Areas where fracking takes place are subjected to heightened levels of air pollution, water pollution, noise pollution, and a host of other negative social impacts. Not to mention the impact it can have on your property value, even if fracking isn’t happening on your land.
3. Air Pollution and Asthma
Instances of childhood asthma in Texas regions where fracking occurs have increased from seven to 25 percent in recent years. Fracking operations are responsible for the release of airborne toxins such as volatile organic compounds (VOCs) and nitrogen oxide that cause smog. Between the 1,300 truck loads of materials needed to assemble sites, venting of fracking wells, and the burning of harmful or “uneconomical” gases, levels of ozone (smog) near rural fracking sites have been higher than those recorded in Los Angeles on its worst days.
4. Ecological Inheritance
In her essay “Ecological Inheritance,” Sandra Steingraber discusses how environmental factors affect gene expression in humans and influence their chances of developing diseases and health problems. Steingraber – an adopted child – grew up in an area that was highly polluted by chemicals from agricultural run-off and developed the same allergies, digestive, and eye problems as her unrelated sister. Later in life, Steingraber developed bladder cancer which she believes was the result of exposure to harmful chemicals as a child. So how does this relate to fracking?
The chemicals used in fracking are protected by proprietary laws, so it is “impossible” to prove that the chemicals that show up in polluted drinking water and air near fracking sites are the consequence of fracking itself. However, it is known that fracking fluid contains many carcinogenic chemicals that are directly associated with high cancer risks. The epigenetic alterations that exposure to chemicals, like those found in areas near fracking sites, have been linked to chromosomal instability and the alternation of prenatal developmental pathways that increase breast cancer risk later in life. Most shockingly, these epigenetic mutations can be inherited. So long story short, the environmental factors that cause us to develop cancer and other diseases can increase the chances that our children will be genetically prone to these same diseases.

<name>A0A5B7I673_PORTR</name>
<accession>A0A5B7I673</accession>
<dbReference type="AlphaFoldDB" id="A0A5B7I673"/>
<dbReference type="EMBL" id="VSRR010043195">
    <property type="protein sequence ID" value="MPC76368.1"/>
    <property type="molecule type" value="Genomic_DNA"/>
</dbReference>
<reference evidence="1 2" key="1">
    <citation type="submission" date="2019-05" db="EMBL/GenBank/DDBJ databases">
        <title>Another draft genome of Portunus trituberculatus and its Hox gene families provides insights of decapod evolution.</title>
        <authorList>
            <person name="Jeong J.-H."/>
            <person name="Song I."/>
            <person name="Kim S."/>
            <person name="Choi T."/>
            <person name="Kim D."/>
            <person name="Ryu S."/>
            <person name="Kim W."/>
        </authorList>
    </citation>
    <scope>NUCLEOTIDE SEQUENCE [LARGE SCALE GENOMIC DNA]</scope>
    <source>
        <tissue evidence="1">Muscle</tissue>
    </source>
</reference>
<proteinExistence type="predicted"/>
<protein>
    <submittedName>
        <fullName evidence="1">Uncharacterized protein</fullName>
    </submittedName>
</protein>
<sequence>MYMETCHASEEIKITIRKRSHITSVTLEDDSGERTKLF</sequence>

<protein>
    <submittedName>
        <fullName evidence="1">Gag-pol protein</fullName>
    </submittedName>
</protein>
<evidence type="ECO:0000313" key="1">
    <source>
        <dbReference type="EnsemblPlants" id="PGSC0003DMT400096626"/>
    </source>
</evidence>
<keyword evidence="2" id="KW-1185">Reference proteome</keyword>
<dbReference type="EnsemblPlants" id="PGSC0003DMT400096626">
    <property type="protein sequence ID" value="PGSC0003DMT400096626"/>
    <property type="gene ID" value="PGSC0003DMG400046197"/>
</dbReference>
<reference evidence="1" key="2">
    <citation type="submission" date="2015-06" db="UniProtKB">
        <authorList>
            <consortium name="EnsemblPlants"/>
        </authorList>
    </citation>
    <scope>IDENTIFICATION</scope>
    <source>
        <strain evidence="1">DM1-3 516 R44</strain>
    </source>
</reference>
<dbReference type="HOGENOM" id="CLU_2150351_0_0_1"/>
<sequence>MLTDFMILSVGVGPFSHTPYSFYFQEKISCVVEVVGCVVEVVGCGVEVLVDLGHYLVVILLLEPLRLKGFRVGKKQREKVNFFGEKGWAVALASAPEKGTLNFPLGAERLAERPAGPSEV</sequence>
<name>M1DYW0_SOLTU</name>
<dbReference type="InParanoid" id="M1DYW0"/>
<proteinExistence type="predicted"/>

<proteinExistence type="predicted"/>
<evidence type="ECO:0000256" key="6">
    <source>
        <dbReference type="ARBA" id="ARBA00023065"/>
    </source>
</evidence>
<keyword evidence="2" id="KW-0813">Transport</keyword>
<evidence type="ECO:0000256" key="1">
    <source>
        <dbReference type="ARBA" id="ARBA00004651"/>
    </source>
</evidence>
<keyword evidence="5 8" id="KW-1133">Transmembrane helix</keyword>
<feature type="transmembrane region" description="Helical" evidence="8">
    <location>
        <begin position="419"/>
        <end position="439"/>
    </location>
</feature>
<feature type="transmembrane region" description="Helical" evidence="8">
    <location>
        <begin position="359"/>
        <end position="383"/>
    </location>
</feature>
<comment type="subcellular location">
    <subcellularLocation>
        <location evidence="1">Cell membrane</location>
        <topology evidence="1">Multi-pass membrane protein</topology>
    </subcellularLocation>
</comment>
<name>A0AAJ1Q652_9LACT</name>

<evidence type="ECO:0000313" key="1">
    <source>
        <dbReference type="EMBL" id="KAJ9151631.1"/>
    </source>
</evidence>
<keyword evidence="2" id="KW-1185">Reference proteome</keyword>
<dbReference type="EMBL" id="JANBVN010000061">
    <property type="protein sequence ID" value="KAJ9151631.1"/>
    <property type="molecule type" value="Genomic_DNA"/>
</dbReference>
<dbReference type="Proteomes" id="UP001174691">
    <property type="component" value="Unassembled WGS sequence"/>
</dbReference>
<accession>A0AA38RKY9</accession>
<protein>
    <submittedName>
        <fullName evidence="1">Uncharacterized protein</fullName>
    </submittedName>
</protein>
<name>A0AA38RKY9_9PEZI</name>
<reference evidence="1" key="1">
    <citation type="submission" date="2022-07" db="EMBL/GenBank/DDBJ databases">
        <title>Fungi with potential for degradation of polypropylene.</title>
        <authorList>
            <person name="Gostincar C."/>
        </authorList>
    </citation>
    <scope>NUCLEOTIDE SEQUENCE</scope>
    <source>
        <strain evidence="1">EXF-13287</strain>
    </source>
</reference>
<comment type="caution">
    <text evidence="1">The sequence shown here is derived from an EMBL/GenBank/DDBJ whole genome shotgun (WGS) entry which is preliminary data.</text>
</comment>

5. Cost to Farmers’ Livelihoods
Not only do gas companies bully farmers into giving up their land and mineral rights to allow fracking on their land, but the pollution caused by fracking operations poses a threat to their farms in other ways.
Fracking fluid has been linked to the death of livestock who drink from polluted streams and creeks. Animals exposed to fracking fluid can also become infertile or produce still-born off-spring. Little is known about the consequences eating dairy and meat from these animals could have on humans.
Fracking also releases toxic heavy metals like arsenic, barium, and chromium into soil. People and animals that consume plants grown in these soils store heavy metals in their bodies which can pose heath concerns. Because of this, organic farmers that live near fracking sites are losing business as people worry about the safety of food grown in these areas.
Image Source: Kate Ashburn/Flickr